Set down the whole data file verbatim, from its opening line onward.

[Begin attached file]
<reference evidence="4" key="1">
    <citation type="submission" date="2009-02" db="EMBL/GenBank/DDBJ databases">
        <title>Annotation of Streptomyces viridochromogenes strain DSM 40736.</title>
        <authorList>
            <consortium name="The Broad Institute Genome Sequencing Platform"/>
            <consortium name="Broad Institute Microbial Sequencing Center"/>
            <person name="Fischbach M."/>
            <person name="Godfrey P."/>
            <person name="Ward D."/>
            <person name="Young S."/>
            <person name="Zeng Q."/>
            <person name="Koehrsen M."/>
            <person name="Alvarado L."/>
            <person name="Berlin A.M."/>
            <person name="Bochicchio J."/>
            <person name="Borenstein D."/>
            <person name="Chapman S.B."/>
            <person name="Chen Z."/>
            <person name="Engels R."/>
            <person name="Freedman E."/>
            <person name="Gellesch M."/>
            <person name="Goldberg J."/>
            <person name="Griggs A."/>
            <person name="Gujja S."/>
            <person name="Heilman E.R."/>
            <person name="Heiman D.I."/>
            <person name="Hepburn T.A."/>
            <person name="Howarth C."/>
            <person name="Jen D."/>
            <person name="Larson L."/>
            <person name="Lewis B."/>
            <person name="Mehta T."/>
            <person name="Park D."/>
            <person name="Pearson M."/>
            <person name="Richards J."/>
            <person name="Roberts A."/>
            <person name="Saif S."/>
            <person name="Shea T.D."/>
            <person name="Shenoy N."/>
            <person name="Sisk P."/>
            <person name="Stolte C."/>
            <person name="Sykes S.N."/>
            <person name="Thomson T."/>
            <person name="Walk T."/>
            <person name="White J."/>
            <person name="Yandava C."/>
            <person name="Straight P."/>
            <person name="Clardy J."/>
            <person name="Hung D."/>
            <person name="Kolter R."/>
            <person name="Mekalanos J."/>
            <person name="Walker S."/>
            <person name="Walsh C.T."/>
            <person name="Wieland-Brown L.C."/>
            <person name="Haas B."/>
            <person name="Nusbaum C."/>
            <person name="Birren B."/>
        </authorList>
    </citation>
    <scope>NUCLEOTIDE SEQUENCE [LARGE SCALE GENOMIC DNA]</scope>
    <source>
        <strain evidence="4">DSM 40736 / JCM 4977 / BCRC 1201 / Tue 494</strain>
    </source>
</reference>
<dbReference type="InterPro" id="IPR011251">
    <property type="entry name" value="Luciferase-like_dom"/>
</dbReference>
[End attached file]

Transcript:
<reference evidence="4" key="1">
    <citation type="submission" date="2009-02" db="EMBL/GenBank/DDBJ databases">
        <title>Annotation of Streptomyces viridochromogenes strain DSM 40736.</title>
        <authorList>
            <consortium name="The Broad Institute Genome Sequencing Platform"/>
            <consortium name="Broad Institute Microbial Sequencing Center"/>
            <person name="Fischbach M."/>
            <person name="Godfrey P."/>
            <person name="Ward D."/>
            <person name="Young S."/>
            <person name="Zeng Q."/>
            <person name="Koehrsen M."/>
            <person name="Alvarado L."/>
            <person name="Berlin A.M."/>
            <person name="Bochicchio J."/>
            <person name="Borenstein D."/>
            <person name="Chapman S.B."/>
            <person name="Chen Z."/>
            <person name="Engels R."/>
            <person name="Freedman E."/>
            <person name="Gellesch M."/>
            <person name="Goldberg J."/>
            <person name="Griggs A."/>
            <person name="Gujja S."/>
            <person name="Heilman E.R."/>
            <person name="Heiman D.I."/>
            <person name="Hepburn T.A."/>
            <person name="Howarth C."/>
            <person name="Jen D."/>
            <person name="Larson L."/>
            <person name="Lewis B."/>
            <person name="Mehta T."/>
            <person name="Park D."/>
            <person name="Pearson M."/>
            <person name="Richards J."/>
            <person name="Roberts A."/>
            <person name="Saif S."/>
            <person name="Shea T.D."/>
            <person name="Shenoy N."/>
            <person name="Sisk P."/>
            <person name="Stolte C."/>
            <person name="Sykes S.N."/>
            <person name="Thomson T."/>
            <person name="Walk T."/>
            <person name="White J."/>
            <person name="Yandava C."/>
            <person name="Straight P."/>
            <person name="Clardy J."/>
            <person name="Hung D."/>
            <person name="Kolter R."/>
            <person name="Mekalanos J."/>
            <person name="Walker S."/>
            <person name="Walsh C.T."/>
            <person name="Wieland-Brown L.C."/>
            <person name="Haas B."/>
            <person name="Nusbaum C."/>
            <person name="Birren B."/>
        </authorList>
    </citation>
    <scope>NUCLEOTIDE SEQUENCE [LARGE SCALE GENOMIC DNA]</scope>
    <source>
        <strain evidence="4">DSM 40736 / JCM 4977 / BCRC 1201 / Tue 494</strain>
    </source>
</reference>
<dbReference type="InterPro" id="IPR011251">
    <property type="entry name" value="Luciferase-like_dom"/>
</dbReference>